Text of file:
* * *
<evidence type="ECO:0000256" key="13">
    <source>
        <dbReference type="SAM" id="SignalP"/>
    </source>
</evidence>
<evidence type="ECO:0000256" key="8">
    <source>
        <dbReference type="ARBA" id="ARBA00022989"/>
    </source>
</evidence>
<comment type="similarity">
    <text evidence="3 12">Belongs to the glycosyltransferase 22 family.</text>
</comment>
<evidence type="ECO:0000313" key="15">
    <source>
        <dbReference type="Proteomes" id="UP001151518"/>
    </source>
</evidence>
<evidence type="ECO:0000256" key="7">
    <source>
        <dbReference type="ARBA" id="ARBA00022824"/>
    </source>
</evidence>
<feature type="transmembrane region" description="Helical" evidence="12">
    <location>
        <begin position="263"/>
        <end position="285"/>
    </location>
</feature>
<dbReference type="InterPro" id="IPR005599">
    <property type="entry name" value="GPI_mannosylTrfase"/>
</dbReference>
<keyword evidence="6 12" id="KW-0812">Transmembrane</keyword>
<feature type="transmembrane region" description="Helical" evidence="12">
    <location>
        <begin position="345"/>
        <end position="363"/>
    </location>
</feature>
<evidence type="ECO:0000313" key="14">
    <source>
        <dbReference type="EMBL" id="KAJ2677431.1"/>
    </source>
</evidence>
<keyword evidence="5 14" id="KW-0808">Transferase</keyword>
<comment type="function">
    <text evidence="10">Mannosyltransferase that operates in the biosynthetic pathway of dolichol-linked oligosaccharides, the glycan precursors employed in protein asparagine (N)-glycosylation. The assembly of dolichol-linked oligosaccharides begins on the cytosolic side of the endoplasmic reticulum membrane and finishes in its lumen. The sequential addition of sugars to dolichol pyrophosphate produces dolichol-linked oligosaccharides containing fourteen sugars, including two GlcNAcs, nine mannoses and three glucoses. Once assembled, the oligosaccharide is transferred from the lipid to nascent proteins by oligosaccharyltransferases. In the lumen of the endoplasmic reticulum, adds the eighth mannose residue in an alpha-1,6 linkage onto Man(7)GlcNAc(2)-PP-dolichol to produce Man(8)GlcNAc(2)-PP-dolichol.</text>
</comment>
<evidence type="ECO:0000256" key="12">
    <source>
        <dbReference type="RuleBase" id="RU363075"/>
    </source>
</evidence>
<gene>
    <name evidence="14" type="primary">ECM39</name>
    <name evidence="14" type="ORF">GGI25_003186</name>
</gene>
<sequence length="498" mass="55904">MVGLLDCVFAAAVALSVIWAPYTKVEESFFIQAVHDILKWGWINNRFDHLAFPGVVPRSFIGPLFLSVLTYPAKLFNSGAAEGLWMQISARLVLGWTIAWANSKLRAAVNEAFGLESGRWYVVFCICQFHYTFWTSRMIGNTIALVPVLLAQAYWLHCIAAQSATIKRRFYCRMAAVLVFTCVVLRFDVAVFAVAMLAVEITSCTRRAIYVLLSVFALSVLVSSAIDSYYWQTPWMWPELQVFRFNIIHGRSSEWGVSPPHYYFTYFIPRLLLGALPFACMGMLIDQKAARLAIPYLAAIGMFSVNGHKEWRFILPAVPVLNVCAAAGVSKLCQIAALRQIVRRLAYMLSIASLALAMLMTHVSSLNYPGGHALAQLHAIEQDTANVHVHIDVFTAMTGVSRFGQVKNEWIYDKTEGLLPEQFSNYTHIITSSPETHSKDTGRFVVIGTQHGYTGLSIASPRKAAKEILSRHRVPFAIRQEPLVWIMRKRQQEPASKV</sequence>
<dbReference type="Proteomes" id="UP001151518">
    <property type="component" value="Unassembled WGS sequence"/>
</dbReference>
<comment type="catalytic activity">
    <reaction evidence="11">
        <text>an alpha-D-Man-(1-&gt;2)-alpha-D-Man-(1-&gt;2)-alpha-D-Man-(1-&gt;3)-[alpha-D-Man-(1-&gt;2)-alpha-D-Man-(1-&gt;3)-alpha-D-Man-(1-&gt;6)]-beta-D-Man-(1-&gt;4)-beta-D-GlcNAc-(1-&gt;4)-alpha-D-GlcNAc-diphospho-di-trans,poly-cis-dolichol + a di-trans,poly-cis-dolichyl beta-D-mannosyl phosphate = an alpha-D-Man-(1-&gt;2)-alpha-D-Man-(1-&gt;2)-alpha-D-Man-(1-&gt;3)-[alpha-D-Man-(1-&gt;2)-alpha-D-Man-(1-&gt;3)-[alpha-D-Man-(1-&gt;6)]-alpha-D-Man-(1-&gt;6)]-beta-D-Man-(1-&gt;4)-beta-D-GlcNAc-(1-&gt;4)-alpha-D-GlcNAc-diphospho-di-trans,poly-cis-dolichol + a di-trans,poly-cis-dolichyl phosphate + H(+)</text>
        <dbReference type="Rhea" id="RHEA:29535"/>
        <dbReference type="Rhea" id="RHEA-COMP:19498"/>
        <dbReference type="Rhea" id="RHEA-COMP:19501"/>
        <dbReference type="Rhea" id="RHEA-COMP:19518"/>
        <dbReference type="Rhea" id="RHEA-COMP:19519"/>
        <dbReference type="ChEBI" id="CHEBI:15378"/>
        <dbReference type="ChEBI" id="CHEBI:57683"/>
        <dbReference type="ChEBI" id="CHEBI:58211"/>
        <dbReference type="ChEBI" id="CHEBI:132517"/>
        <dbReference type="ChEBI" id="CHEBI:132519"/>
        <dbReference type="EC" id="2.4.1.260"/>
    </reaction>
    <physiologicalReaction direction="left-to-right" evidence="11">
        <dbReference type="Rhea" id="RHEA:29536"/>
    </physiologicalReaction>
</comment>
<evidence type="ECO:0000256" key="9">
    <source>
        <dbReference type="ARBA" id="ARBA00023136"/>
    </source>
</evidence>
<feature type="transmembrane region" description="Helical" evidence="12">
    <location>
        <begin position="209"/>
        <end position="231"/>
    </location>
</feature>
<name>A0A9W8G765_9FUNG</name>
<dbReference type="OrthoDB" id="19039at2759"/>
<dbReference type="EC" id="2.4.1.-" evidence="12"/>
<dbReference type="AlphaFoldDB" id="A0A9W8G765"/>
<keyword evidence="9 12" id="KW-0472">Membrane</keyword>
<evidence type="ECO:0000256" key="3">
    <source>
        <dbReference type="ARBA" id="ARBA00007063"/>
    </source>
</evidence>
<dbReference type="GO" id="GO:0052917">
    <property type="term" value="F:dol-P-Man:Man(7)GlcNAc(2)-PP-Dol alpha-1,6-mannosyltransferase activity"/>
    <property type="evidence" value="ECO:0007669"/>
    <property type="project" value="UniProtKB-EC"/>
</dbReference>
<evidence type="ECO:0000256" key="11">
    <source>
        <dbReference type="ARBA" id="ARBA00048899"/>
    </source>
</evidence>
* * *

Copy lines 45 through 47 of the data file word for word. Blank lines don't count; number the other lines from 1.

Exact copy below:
<keyword evidence="5 14" id="KW-0808">Transferase</keyword>
<comment type="function">
    <text evidence="10">Mannosyltransferase that operates in the biosynthetic pathway of dolichol-linked oligosaccharides, the glycan precursors employed in protein asparagine (N)-glycosylation. The assembly of dolichol-linked oligosaccharides begins on the cytosolic side of the endoplasmic reticulum membrane and finishes in its lumen. The sequential addition of sugars to dolichol pyrophosphate produces dolichol-linked oligosaccharides containing fourteen sugars, including two GlcNAcs, nine mannoses and three glucoses. Once assembled, the oligosaccharide is transferred from the lipid to nascent proteins by oligosaccharyltransferases. In the lumen of the endoplasmic reticulum, adds the eighth mannose residue in an alpha-1,6 linkage onto Man(7)GlcNAc(2)-PP-dolichol to produce Man(8)GlcNAc(2)-PP-dolichol.</text>